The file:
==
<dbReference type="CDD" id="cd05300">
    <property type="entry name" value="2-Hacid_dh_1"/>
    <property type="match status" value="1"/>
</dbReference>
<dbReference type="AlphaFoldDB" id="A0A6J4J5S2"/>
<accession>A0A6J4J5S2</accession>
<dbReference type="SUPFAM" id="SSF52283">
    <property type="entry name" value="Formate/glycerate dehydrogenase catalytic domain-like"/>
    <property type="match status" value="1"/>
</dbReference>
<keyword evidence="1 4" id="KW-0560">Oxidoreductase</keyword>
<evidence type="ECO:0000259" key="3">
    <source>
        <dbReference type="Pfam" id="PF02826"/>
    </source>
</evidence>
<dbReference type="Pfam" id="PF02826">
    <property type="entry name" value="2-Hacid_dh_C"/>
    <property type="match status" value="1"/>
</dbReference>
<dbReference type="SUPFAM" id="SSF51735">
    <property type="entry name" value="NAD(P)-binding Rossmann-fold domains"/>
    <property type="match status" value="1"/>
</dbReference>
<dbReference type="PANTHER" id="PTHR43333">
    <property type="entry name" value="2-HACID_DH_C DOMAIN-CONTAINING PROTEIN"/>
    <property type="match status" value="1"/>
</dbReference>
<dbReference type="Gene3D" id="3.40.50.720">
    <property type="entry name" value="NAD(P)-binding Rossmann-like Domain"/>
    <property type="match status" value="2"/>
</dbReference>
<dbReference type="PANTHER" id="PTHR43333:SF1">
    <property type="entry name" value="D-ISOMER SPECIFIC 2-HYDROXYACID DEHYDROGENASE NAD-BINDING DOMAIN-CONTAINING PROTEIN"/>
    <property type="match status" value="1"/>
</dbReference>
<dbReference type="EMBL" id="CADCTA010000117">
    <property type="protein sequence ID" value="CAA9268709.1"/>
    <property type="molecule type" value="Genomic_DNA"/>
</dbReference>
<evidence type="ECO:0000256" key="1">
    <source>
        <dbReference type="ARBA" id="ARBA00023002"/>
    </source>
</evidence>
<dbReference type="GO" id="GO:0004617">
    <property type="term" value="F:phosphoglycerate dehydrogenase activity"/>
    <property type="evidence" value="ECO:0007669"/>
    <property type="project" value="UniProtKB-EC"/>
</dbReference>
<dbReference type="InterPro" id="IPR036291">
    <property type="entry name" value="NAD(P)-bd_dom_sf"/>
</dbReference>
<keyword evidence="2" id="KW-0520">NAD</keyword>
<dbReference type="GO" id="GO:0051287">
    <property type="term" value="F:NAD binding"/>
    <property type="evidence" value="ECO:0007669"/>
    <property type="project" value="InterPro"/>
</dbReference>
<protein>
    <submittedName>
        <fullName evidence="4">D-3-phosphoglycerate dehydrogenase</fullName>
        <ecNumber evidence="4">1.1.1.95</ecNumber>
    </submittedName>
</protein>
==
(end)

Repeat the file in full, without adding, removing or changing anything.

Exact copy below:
<dbReference type="CDD" id="cd05300">
    <property type="entry name" value="2-Hacid_dh_1"/>
    <property type="match status" value="1"/>
</dbReference>
<dbReference type="AlphaFoldDB" id="A0A6J4J5S2"/>
<accession>A0A6J4J5S2</accession>
<dbReference type="SUPFAM" id="SSF52283">
    <property type="entry name" value="Formate/glycerate dehydrogenase catalytic domain-like"/>
    <property type="match status" value="1"/>
</dbReference>
<keyword evidence="1 4" id="KW-0560">Oxidoreductase</keyword>
<evidence type="ECO:0000259" key="3">
    <source>
        <dbReference type="Pfam" id="PF02826"/>
    </source>
</evidence>
<dbReference type="Pfam" id="PF02826">
    <property type="entry name" value="2-Hacid_dh_C"/>
    <property type="match status" value="1"/>
</dbReference>
<dbReference type="SUPFAM" id="SSF51735">
    <property type="entry name" value="NAD(P)-binding Rossmann-fold domains"/>
    <property type="match status" value="1"/>
</dbReference>
<dbReference type="PANTHER" id="PTHR43333">
    <property type="entry name" value="2-HACID_DH_C DOMAIN-CONTAINING PROTEIN"/>
    <property type="match status" value="1"/>
</dbReference>
<dbReference type="Gene3D" id="3.40.50.720">
    <property type="entry name" value="NAD(P)-binding Rossmann-like Domain"/>
    <property type="match status" value="2"/>
</dbReference>
<dbReference type="PANTHER" id="PTHR43333:SF1">
    <property type="entry name" value="D-ISOMER SPECIFIC 2-HYDROXYACID DEHYDROGENASE NAD-BINDING DOMAIN-CONTAINING PROTEIN"/>
    <property type="match status" value="1"/>
</dbReference>
<dbReference type="EMBL" id="CADCTA010000117">
    <property type="protein sequence ID" value="CAA9268709.1"/>
    <property type="molecule type" value="Genomic_DNA"/>
</dbReference>
<evidence type="ECO:0000256" key="1">
    <source>
        <dbReference type="ARBA" id="ARBA00023002"/>
    </source>
</evidence>
<dbReference type="GO" id="GO:0004617">
    <property type="term" value="F:phosphoglycerate dehydrogenase activity"/>
    <property type="evidence" value="ECO:0007669"/>
    <property type="project" value="UniProtKB-EC"/>
</dbReference>
<dbReference type="InterPro" id="IPR036291">
    <property type="entry name" value="NAD(P)-bd_dom_sf"/>
</dbReference>
<keyword evidence="2" id="KW-0520">NAD</keyword>
<dbReference type="GO" id="GO:0051287">
    <property type="term" value="F:NAD binding"/>
    <property type="evidence" value="ECO:0007669"/>
    <property type="project" value="InterPro"/>
</dbReference>
<protein>
    <submittedName>
        <fullName evidence="4">D-3-phosphoglycerate dehydrogenase</fullName>
        <ecNumber evidence="4">1.1.1.95</ecNumber>
    </submittedName>
</protein>